The present invention is software for use with a PC-type computer, either standing alone or connected to a network. The present inventive software, when used in conjunction with a typical PC-type computer, prevents the unauthorized export of data from the computer, corruption/loss of data due to malwear or local action. This protection from the unauthorized export of data is accomplished by running the present Isolated/Secure User Environment Software (IUE/SUEZ) as a process component of the computer system. The SUEZ application provides a bubble from which a user can operate the computer, access all of the computer's applications and freely brows the Internet, but not have any of the computer systems files accessed for export by a trojan or like malicious code. The result of providing a SUEZ enhanced computer system is that, malicious code from an external data source, such as a file downloaded from the Internet or imported from an external data source, cannot steal data or eves-drop on a SUEZ user on the computer.
The present invention is a secured Windows OS electronic computer system having a software based isolated User environment protected from unauthorized access to and manipulation of data on the system. The software of the present invention on a Windows® OS computer system implements an isolated User file system and provides process/IPC isolation, Windows® registry isolation, network interface isolation, and isolated administrative control on the computer system. Interactive components of the system include an execution hook component, a job object component, a system call hook component, a file system block device driver, a file system/filter driver, a network interface/NDIS hook component, and an environment handler.
The execution hook component traps system calls requesting process execution. It also initiates creation of the isolated User environment (IUE) and manages assignment of successive process execution requests to the appropriate method of execution. To provide appropriate isolated process execution control, the execution hook traps all calls to load an executable image and tests them for an assigned User context. All execution requests without a User context are either assigning an administrative context and passed on for processing in the manner native to a Host computer system or assigning a User context by interrogating the environment handler for User authentication and credentials etc. Additionally, the execution hook is responsible for riggering requests to the environment handler, upon new User context assignments, to create a new User environment. New User environments include an isolated file system, network connection, Windows registry hive and execution environment. The current requested process and all subsequent processes with User context are bound to this environment. Trapped process execution requests with existing User context are assigned to their associated User specific job object. All filtering done by the execution hook is based on metadata described by the software and environment handler.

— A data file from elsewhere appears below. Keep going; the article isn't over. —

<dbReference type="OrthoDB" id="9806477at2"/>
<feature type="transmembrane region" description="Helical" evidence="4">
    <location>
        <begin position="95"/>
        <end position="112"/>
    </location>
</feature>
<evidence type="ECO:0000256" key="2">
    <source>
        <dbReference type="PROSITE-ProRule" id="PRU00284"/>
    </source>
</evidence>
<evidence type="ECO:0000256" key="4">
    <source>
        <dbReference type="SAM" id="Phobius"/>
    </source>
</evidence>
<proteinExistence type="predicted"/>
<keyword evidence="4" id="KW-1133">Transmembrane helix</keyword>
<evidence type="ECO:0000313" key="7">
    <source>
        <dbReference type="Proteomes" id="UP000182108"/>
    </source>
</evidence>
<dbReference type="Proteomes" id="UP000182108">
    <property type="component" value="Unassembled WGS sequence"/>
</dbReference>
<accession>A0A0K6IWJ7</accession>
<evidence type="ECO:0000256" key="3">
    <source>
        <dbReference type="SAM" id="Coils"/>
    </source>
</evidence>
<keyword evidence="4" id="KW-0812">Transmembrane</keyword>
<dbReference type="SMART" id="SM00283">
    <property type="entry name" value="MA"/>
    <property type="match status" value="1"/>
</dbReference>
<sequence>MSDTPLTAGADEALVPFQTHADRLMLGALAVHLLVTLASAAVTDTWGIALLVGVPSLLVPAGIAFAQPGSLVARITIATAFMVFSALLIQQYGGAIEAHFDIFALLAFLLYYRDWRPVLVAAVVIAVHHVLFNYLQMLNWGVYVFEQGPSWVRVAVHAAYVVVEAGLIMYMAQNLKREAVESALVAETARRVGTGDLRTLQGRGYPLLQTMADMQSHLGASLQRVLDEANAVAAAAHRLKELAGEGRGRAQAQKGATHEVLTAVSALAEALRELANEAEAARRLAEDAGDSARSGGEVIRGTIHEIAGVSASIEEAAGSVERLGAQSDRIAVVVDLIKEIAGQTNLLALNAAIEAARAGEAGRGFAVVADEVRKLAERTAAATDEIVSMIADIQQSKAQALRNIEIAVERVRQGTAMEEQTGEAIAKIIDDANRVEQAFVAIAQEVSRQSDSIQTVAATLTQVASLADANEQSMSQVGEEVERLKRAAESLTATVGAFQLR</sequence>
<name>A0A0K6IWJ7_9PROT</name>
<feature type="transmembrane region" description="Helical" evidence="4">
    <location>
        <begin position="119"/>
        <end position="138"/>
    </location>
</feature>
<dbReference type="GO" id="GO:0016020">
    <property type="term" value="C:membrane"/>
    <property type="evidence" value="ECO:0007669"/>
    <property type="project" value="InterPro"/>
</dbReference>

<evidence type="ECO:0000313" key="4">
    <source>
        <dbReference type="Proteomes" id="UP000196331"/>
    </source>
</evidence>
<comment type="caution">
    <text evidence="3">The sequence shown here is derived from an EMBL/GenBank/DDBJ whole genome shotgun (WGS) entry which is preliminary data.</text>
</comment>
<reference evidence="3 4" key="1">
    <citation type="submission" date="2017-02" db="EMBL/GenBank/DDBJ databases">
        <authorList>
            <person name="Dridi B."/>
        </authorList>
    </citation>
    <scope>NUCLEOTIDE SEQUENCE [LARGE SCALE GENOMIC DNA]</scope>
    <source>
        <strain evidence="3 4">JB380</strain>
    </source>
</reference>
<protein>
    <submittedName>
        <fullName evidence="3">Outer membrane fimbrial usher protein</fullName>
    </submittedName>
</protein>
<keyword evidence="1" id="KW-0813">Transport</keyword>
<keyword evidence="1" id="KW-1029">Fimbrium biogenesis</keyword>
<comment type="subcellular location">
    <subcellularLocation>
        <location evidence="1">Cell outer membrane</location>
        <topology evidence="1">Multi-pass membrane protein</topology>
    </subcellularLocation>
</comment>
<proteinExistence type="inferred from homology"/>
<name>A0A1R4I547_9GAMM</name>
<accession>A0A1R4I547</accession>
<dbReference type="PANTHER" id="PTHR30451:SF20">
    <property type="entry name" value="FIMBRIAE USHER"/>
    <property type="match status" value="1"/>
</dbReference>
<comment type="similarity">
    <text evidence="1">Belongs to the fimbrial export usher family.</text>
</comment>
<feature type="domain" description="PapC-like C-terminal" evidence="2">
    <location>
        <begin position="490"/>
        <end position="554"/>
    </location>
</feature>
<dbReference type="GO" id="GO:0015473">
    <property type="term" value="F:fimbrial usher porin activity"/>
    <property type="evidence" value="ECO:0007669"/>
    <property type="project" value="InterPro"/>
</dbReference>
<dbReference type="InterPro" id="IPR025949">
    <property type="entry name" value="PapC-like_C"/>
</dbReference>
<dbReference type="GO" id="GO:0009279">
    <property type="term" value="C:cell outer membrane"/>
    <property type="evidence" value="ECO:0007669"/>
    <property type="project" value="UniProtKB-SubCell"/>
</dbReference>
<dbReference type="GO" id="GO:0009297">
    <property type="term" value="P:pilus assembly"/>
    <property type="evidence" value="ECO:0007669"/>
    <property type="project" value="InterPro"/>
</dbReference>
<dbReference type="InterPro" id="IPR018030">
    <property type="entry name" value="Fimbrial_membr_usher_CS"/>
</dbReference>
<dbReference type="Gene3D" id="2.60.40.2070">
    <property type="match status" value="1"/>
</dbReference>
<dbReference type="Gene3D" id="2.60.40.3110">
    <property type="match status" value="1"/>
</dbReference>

The job object component is responsible for creating, destructing, managing and manipulating job objects. It provides an alternative process creation mechanism to that native to the Host computer system by starting User processes in a restricted state. Additionally, it implements User credential based security descriptors that define the restrictions of User processes and provides isolated process/IPC and memory control. All based on appropriate metadata described by the software and the environment handler.
The system call hook component traps and filters all Windows registry I/O requests. This facilitates file system and memory isolation by filtering calls based on their User context and redirecting User registry I/O requests to the User's isolated file system. The system call hook processes User specific credentials, prescribed by the environment handler, to define what registry hives or keys or subset thereof will be abstracted from Host computer systems native registry. All filtering is done based on appropriate metadata described by the software and environment handler.
The file system block device driver component is responsible for mounting and unmounting the isolated User file system. This facilitates isolating the file system from the Host computers file system namespace.
The file system filter driver component filters all file system I/O requests to accomplish isolation of the User file system. The driver redirects file system I/O requests associated with a User context to that User's isolated file system. By providing granular proxy of all file system I/O, the file system filter driver facilitates the redirection of all or some subset of I/O based on request type, requested file system and object credentials or type. All filtering is done based on appropriate metadata described by the software and environment handler.